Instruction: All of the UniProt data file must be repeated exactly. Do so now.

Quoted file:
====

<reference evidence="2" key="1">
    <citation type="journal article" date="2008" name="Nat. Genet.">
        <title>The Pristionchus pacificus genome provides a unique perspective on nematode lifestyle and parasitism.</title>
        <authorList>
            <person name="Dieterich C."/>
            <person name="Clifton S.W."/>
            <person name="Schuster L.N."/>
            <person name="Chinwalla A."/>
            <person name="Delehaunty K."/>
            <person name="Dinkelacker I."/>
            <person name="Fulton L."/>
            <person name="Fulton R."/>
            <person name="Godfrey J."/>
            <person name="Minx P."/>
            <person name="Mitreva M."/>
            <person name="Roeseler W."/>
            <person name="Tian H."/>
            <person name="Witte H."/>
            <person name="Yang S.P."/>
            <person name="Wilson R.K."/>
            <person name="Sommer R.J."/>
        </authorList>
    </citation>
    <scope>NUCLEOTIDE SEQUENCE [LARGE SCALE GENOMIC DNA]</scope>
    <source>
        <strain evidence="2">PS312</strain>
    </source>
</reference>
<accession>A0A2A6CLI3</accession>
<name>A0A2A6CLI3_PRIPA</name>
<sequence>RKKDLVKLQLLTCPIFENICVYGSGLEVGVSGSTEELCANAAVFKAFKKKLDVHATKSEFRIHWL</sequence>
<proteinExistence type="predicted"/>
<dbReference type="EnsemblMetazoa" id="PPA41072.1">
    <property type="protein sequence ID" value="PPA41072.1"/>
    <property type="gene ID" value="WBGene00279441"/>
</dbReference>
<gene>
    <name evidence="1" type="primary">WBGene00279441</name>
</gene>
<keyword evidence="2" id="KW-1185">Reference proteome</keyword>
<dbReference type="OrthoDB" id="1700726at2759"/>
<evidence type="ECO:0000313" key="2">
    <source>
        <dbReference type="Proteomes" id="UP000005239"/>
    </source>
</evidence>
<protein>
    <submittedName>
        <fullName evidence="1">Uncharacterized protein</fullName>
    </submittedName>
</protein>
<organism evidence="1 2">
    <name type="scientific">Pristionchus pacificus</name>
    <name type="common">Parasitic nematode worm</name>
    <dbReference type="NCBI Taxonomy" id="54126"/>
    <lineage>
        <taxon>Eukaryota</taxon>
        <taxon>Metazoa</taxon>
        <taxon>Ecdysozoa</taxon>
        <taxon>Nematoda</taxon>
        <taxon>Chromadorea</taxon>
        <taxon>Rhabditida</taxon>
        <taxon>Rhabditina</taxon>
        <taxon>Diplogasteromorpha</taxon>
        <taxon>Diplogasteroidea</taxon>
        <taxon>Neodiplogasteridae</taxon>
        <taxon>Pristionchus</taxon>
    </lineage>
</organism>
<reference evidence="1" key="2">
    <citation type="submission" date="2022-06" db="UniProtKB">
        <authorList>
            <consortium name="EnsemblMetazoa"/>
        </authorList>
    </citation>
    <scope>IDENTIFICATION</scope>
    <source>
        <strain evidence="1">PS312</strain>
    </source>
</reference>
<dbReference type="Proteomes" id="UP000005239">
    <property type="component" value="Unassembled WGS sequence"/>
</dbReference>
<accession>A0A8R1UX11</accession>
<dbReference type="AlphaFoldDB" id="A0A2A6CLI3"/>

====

<reference evidence="2" key="1">
    <citation type="journal article" date="2008" name="Nat. Genet.">
        <title>The Pristionchus pacificus genome provides a unique perspective on nematode lifestyle and parasitism.</title>
        <authorList>
            <person name="Dieterich C."/>
            <person name="Clifton S.W."/>
            <person name="Schuster L.N."/>
            <person name="Chinwalla A."/>
            <person name="Delehaunty K."/>
            <person name="Dinkelacker I."/>
            <person name="Fulton L."/>
            <person name="Fulton R."/>
            <person name="Godfrey J."/>
            <person name="Minx P."/>
            <person name="Mitreva M."/>
            <person name="Roeseler W."/>
            <person name="Tian H."/>
            <person name="Witte H."/>
            <person name="Yang S.P."/>
            <person name="Wilson R.K."/>
            <person name="Sommer R.J."/>
        </authorList>
    </citation>
    <scope>NUCLEOTIDE SEQUENCE [LARGE SCALE GENOMIC DNA]</scope>
    <source>
        <strain evidence="2">PS312</strain>
    </source>
</reference>
<accession>A0A2A6CLI3</accession>
<name>A0A2A6CLI3_PRIPA</name>
<sequence>RKKDLVKLQLLTCPIFENICVYGSGLEVGVSGSTEELCANAAVFKAFKKKLDVHATKSEFRIHWL</sequence>
<proteinExistence type="predicted"/>
<dbReference type="EnsemblMetazoa" id="PPA41072.1">
    <property type="protein sequence ID" value="PPA41072.1"/>
    <property type="gene ID" value="WBGene00279441"/>
</dbReference>
<gene>
    <name evidence="1" type="primary">WBGene00279441</name>
</gene>
<keyword evidence="2" id="KW-1185">Reference proteome</keyword>
<dbReference type="OrthoDB" id="1700726at2759"/>
<evidence type="ECO:0000313" key="2">
    <source>
        <dbReference type="Proteomes" id="UP000005239"/>
    </source>
</evidence>
<protein>
    <submittedName>
        <fullName evidence="1">Uncharacterized protein</fullName>
    </submittedName>
</protein>
<organism evidence="1 2">
    <name type="scientific">Pristionchus pacificus</name>
    <name type="common">Parasitic nematode worm</name>
    <dbReference type="NCBI Taxonomy" id="54126"/>
    <lineage>
        <taxon>Eukaryota</taxon>
        <taxon>Metazoa</taxon>
        <taxon>Ecdysozoa</taxon>
        <taxon>Nematoda</taxon>
        <taxon>Chromadorea</taxon>
        <taxon>Rhabditida</taxon>
        <taxon>Rhabditina</taxon>
        <taxon>Diplogasteromorpha</taxon>
        <taxon>Diplogasteroidea</taxon>
        <taxon>Neodiplogasteridae</taxon>
        <taxon>Pristionchus</taxon>
    </lineage>
</organism>
<reference evidence="1" key="2">
    <citation type="submission" date="2022-06" db="UniProtKB">
        <authorList>
            <consortium name="EnsemblMetazoa"/>
        </authorList>
    </citation>
    <scope>IDENTIFICATION</scope>
    <source>
        <strain evidence="1">PS312</strain>
    </source>
</reference>
<dbReference type="Proteomes" id="UP000005239">
    <property type="component" value="Unassembled WGS sequence"/>
</dbReference>
<accession>A0A8R1UX11</accession>
<dbReference type="AlphaFoldDB" id="A0A2A6CLI3"/>